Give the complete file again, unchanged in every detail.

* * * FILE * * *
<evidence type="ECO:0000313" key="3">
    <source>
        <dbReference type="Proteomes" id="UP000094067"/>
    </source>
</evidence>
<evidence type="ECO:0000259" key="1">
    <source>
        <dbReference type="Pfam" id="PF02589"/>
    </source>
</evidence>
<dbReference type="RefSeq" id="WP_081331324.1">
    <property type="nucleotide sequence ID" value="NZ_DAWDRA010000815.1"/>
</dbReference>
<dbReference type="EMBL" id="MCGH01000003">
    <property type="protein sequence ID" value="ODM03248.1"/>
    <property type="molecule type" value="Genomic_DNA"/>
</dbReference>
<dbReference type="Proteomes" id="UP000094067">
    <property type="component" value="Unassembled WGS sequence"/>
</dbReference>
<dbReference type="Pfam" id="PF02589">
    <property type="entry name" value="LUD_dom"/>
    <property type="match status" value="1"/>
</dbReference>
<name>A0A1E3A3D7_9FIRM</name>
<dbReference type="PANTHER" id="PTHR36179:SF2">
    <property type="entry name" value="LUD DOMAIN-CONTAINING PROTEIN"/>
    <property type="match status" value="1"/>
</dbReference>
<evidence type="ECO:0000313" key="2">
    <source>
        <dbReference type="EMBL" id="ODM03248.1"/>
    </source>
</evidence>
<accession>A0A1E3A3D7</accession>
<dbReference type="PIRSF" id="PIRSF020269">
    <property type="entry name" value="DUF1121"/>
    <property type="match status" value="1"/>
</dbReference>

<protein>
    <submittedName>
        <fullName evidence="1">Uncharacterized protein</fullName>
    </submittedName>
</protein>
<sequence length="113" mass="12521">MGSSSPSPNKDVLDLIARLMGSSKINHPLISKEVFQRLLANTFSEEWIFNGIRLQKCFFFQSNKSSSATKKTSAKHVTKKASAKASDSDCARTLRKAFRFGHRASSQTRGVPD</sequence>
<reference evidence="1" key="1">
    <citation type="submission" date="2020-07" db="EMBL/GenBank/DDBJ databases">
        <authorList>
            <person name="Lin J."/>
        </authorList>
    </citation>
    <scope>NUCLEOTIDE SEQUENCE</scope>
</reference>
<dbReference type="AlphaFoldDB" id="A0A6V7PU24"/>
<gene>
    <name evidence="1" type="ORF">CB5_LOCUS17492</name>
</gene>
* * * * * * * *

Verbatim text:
<evidence type="ECO:0000313" key="3">
    <source>
        <dbReference type="Proteomes" id="UP000094067"/>
    </source>
</evidence>
<evidence type="ECO:0000259" key="1">
    <source>
        <dbReference type="Pfam" id="PF02589"/>
    </source>
</evidence>
<dbReference type="RefSeq" id="WP_081331324.1">
    <property type="nucleotide sequence ID" value="NZ_DAWDRA010000815.1"/>
</dbReference>
<dbReference type="EMBL" id="MCGH01000003">
    <property type="protein sequence ID" value="ODM03248.1"/>
    <property type="molecule type" value="Genomic_DNA"/>
</dbReference>
<dbReference type="Proteomes" id="UP000094067">
    <property type="component" value="Unassembled WGS sequence"/>
</dbReference>
<dbReference type="Pfam" id="PF02589">
    <property type="entry name" value="LUD_dom"/>
    <property type="match status" value="1"/>
</dbReference>
<name>A0A1E3A3D7_9FIRM</name>
<dbReference type="PANTHER" id="PTHR36179:SF2">
    <property type="entry name" value="LUD DOMAIN-CONTAINING PROTEIN"/>
    <property type="match status" value="1"/>
</dbReference>
<evidence type="ECO:0000313" key="2">
    <source>
        <dbReference type="EMBL" id="ODM03248.1"/>
    </source>
</evidence>
<accession>A0A1E3A3D7</accession>
<dbReference type="PIRSF" id="PIRSF020269">
    <property type="entry name" value="DUF1121"/>
    <property type="match status" value="1"/>
</dbReference>

<protein>
    <submittedName>
        <fullName evidence="1">Uncharacterized protein</fullName>
    </submittedName>
</protein>
<sequence length="113" mass="12521">MGSSSPSPNKDVLDLIARLMGSSKINHPLISKEVFQRLLANTFSEEWIFNGIRLQKCFFFQSNKSSSATKKTSAKHVTKKASAKASDSDCARTLRKAFRFGHRASSQTRGVPD</sequence>
<reference evidence="1" key="1">
    <citation type="submission" date="2020-07" db="EMBL/GenBank/DDBJ databases">
        <authorList>
            <person name="Lin J."/>
        </authorList>
    </citation>
    <scope>NUCLEOTIDE SEQUENCE</scope>
</reference>
<dbReference type="AlphaFoldDB" id="A0A6V7PU24"/>
<gene>
    <name evidence="1" type="ORF">CB5_LOCUS17492</name>
</gene>